Social investment is not a new idea. Forty or 50 years ago, Canadians were putting their money into social grassroots movements to help create agricultural, housing and worker co-operatives.
What is new is the remarkable growth over the past 10 years of “ethical” or “socially screened” investing.
Simply put, this type of investing is the placement of money in mutual funds, stocks, bonds or other securities or investments that are screened to reflect ethical, environmental, social, political or moral values.
The Ethical Growth Fund is an example. Launched in 1986 by Vancouver City Savings Credit Union with about $15 million, the fund now has more than $600 million in assets and is the flagship of Vancouver-based Ethical Funds Inc., the largest family of socially conscious mutual funds, with $1.5 billion in assets.
Ethical Funds Inc. says it will not invest in companies involved in the production of military weapons, tobacco, nuclear power and those with unfair employment practices, poor environmental records or that support repressive regimes.
Once the ugly duckling of the investment world, ethical funds are beginning to live down the idea that you cannot combine growth with ethical considerations.
“In a time when the drive for ever higher profits has become all-consuming, it’s refreshing to find that making money and social responsibility are not mutually incompatible,” investment adviser Gordon Pape of Toronto said as he chose Ethical Growth as his 1998 “fund of the year,” calling it one of the top-performing Canadian stock funds around.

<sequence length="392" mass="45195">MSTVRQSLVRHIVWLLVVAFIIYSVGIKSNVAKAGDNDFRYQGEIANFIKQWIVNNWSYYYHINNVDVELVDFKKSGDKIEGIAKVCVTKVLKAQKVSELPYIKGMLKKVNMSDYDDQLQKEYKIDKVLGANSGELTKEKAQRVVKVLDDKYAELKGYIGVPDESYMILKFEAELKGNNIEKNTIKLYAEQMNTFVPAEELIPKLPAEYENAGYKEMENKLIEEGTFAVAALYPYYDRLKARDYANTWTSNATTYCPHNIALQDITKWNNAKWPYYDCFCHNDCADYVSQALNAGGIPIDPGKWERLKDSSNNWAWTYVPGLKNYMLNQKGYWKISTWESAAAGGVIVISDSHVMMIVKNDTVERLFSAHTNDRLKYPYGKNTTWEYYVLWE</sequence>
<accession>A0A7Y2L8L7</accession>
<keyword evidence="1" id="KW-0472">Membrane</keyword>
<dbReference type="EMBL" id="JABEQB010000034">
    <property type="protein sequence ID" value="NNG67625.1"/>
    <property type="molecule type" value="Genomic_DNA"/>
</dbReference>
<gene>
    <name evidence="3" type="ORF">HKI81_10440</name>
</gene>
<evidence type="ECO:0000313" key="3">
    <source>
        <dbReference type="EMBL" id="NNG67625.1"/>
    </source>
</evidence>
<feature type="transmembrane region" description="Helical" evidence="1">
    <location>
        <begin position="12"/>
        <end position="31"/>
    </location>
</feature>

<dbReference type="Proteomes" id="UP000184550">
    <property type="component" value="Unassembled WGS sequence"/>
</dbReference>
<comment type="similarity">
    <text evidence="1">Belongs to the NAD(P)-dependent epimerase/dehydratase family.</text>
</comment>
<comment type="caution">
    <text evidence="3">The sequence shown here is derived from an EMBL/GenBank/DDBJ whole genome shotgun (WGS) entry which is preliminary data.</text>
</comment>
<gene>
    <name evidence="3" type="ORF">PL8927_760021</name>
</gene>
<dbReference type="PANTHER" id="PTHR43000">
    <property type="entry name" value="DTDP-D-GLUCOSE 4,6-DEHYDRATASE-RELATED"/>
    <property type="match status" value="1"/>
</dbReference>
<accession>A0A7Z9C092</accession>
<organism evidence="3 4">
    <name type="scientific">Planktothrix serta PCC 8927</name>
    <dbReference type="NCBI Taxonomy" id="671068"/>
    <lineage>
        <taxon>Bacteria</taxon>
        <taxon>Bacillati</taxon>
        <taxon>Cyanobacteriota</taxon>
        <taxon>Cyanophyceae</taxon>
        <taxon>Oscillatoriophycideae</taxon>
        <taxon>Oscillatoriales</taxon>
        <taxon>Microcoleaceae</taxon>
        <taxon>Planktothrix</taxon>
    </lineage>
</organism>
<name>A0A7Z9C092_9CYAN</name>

It all goes to prove, Vancouver’s Citizens Bank of Canada says in its literature, that “profitable investments and a healthy conscience can grow together.” Earlier this year, the bank established by the Vancouver City Credit Union started offering an additional ethical investment option in the form of five-year term deposits based on the performance of 22 companies that meet a handful of corporate-ethics standards.
In the last 10 years, the ethical investment movement has grown from a fringe activity to a recognized mainstream practice in North America and Europe, said David Nitkin, founder and president of a Toronto consulting firm, EthicScan.
From a base of a small number of investors with less than $100 million in assets, it is estimated the movement has grown to something like 150,000 investors with about $3 billion invested in 14 socially screened mutual funds and five broadly screened labour-sponsored funds.
While Mr. Nitkin considers ethical funds a “serious way to link commerce and conscience,” he also calls for a more critical look at what is marketed as being ethical. The major question about ethical investing, he said, is not whether financial performance is superior, but whether any company in a screened portfolio is indeed socially responsible.
“People need to be very careful,” Mr. Nitkin said in an interview.
He said standards should be established for fund managers marketing ethical assurances, so that those interested in and committed to ethical investing are not hoodwinked.
Michael McAteer is a Toronto freelance writer.